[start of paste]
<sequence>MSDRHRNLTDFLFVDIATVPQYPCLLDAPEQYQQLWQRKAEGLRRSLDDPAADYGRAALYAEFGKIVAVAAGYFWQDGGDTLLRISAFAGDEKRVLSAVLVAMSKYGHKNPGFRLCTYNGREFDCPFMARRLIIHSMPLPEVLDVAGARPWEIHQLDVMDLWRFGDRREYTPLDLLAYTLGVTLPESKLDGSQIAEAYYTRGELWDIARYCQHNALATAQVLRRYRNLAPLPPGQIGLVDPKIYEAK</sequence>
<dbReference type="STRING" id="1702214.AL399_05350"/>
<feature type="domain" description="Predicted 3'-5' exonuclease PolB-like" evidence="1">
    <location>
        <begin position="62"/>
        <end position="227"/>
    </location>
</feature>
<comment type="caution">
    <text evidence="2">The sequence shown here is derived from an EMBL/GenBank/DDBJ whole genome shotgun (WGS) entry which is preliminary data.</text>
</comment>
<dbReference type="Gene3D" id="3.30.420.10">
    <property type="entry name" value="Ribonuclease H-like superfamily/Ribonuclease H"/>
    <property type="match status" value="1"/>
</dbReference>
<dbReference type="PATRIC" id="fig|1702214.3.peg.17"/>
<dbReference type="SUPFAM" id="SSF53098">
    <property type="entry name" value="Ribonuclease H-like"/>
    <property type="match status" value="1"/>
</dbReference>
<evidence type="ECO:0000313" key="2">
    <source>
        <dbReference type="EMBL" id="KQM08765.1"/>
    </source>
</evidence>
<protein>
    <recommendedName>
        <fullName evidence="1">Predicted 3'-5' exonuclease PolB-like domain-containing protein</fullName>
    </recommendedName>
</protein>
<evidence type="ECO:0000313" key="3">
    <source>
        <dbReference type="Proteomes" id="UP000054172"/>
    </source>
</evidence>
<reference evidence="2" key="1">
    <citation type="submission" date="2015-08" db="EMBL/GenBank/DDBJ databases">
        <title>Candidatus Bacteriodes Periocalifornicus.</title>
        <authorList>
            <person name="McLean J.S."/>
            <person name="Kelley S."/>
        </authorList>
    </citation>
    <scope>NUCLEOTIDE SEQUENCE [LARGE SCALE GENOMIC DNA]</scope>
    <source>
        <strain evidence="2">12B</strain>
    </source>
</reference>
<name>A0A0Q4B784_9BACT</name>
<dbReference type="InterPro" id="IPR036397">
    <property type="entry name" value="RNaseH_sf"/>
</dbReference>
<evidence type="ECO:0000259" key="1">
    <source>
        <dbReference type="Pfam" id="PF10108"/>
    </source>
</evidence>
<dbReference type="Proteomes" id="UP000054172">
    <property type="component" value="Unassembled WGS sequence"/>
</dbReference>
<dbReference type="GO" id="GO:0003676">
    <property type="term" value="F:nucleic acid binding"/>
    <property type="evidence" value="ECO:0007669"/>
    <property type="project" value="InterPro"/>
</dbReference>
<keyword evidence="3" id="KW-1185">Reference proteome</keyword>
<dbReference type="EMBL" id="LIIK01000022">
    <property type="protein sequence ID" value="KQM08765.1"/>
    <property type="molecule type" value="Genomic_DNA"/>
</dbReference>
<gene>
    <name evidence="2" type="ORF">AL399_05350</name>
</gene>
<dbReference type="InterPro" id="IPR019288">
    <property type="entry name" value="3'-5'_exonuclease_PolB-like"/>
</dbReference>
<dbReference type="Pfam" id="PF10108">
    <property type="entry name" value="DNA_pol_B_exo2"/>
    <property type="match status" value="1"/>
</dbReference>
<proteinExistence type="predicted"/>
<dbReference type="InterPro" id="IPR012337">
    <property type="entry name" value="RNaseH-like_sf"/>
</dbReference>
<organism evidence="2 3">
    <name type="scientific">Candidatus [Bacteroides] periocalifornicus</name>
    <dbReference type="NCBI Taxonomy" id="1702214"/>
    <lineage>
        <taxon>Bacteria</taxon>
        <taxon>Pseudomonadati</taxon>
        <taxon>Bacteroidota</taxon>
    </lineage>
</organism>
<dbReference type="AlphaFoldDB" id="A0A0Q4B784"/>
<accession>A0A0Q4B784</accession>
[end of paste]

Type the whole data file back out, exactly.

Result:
<sequence>MSDRHRNLTDFLFVDIATVPQYPCLLDAPEQYQQLWQRKAEGLRRSLDDPAADYGRAALYAEFGKIVAVAAGYFWQDGGDTLLRISAFAGDEKRVLSAVLVAMSKYGHKNPGFRLCTYNGREFDCPFMARRLIIHSMPLPEVLDVAGARPWEIHQLDVMDLWRFGDRREYTPLDLLAYTLGVTLPESKLDGSQIAEAYYTRGELWDIARYCQHNALATAQVLRRYRNLAPLPPGQIGLVDPKIYEAK</sequence>
<dbReference type="STRING" id="1702214.AL399_05350"/>
<feature type="domain" description="Predicted 3'-5' exonuclease PolB-like" evidence="1">
    <location>
        <begin position="62"/>
        <end position="227"/>
    </location>
</feature>
<comment type="caution">
    <text evidence="2">The sequence shown here is derived from an EMBL/GenBank/DDBJ whole genome shotgun (WGS) entry which is preliminary data.</text>
</comment>
<dbReference type="Gene3D" id="3.30.420.10">
    <property type="entry name" value="Ribonuclease H-like superfamily/Ribonuclease H"/>
    <property type="match status" value="1"/>
</dbReference>
<dbReference type="PATRIC" id="fig|1702214.3.peg.17"/>
<dbReference type="SUPFAM" id="SSF53098">
    <property type="entry name" value="Ribonuclease H-like"/>
    <property type="match status" value="1"/>
</dbReference>
<evidence type="ECO:0000313" key="2">
    <source>
        <dbReference type="EMBL" id="KQM08765.1"/>
    </source>
</evidence>
<protein>
    <recommendedName>
        <fullName evidence="1">Predicted 3'-5' exonuclease PolB-like domain-containing protein</fullName>
    </recommendedName>
</protein>
<evidence type="ECO:0000313" key="3">
    <source>
        <dbReference type="Proteomes" id="UP000054172"/>
    </source>
</evidence>
<reference evidence="2" key="1">
    <citation type="submission" date="2015-08" db="EMBL/GenBank/DDBJ databases">
        <title>Candidatus Bacteriodes Periocalifornicus.</title>
        <authorList>
            <person name="McLean J.S."/>
            <person name="Kelley S."/>
        </authorList>
    </citation>
    <scope>NUCLEOTIDE SEQUENCE [LARGE SCALE GENOMIC DNA]</scope>
    <source>
        <strain evidence="2">12B</strain>
    </source>
</reference>
<name>A0A0Q4B784_9BACT</name>
<dbReference type="InterPro" id="IPR036397">
    <property type="entry name" value="RNaseH_sf"/>
</dbReference>
<evidence type="ECO:0000259" key="1">
    <source>
        <dbReference type="Pfam" id="PF10108"/>
    </source>
</evidence>
<dbReference type="Proteomes" id="UP000054172">
    <property type="component" value="Unassembled WGS sequence"/>
</dbReference>
<dbReference type="GO" id="GO:0003676">
    <property type="term" value="F:nucleic acid binding"/>
    <property type="evidence" value="ECO:0007669"/>
    <property type="project" value="InterPro"/>
</dbReference>
<keyword evidence="3" id="KW-1185">Reference proteome</keyword>
<dbReference type="EMBL" id="LIIK01000022">
    <property type="protein sequence ID" value="KQM08765.1"/>
    <property type="molecule type" value="Genomic_DNA"/>
</dbReference>
<gene>
    <name evidence="2" type="ORF">AL399_05350</name>
</gene>
<dbReference type="InterPro" id="IPR019288">
    <property type="entry name" value="3'-5'_exonuclease_PolB-like"/>
</dbReference>
<dbReference type="Pfam" id="PF10108">
    <property type="entry name" value="DNA_pol_B_exo2"/>
    <property type="match status" value="1"/>
</dbReference>
<proteinExistence type="predicted"/>
<dbReference type="InterPro" id="IPR012337">
    <property type="entry name" value="RNaseH-like_sf"/>
</dbReference>
<organism evidence="2 3">
    <name type="scientific">Candidatus [Bacteroides] periocalifornicus</name>
    <dbReference type="NCBI Taxonomy" id="1702214"/>
    <lineage>
        <taxon>Bacteria</taxon>
        <taxon>Pseudomonadati</taxon>
        <taxon>Bacteroidota</taxon>
    </lineage>
</organism>
<dbReference type="AlphaFoldDB" id="A0A0Q4B784"/>
<accession>A0A0Q4B784</accession>